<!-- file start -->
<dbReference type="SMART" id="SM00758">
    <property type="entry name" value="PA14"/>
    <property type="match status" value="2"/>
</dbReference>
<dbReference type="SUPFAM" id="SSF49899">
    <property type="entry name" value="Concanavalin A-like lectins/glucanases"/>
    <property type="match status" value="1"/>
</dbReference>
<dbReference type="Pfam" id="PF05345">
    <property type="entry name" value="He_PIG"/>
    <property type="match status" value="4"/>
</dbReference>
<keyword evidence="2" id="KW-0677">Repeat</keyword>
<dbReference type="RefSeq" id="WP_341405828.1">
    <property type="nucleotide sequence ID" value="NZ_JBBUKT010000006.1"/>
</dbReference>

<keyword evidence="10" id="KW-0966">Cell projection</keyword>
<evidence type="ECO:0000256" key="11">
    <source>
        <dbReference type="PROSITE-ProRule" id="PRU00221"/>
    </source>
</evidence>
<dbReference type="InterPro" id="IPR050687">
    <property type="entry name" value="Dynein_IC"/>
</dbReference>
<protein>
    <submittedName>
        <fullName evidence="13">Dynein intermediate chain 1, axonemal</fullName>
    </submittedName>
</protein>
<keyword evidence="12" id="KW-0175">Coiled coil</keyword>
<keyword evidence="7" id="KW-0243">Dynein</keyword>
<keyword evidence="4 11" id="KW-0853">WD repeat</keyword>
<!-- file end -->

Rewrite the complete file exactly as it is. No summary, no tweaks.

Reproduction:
<dbReference type="SMART" id="SM00758">
    <property type="entry name" value="PA14"/>
    <property type="match status" value="2"/>
</dbReference>
<dbReference type="SUPFAM" id="SSF49899">
    <property type="entry name" value="Concanavalin A-like lectins/glucanases"/>
    <property type="match status" value="1"/>
</dbReference>
<dbReference type="Pfam" id="PF05345">
    <property type="entry name" value="He_PIG"/>
    <property type="match status" value="4"/>
</dbReference>
<keyword evidence="2" id="KW-0677">Repeat</keyword>
<dbReference type="RefSeq" id="WP_341405828.1">
    <property type="nucleotide sequence ID" value="NZ_JBBUKT010000006.1"/>
</dbReference>

<keyword evidence="10" id="KW-0966">Cell projection</keyword>
<evidence type="ECO:0000256" key="11">
    <source>
        <dbReference type="PROSITE-ProRule" id="PRU00221"/>
    </source>
</evidence>
<dbReference type="InterPro" id="IPR050687">
    <property type="entry name" value="Dynein_IC"/>
</dbReference>
<protein>
    <submittedName>
        <fullName evidence="13">Dynein intermediate chain 1, axonemal</fullName>
    </submittedName>
</protein>
<keyword evidence="12" id="KW-0175">Coiled coil</keyword>
<keyword evidence="7" id="KW-0243">Dynein</keyword>
<keyword evidence="4 11" id="KW-0853">WD repeat</keyword>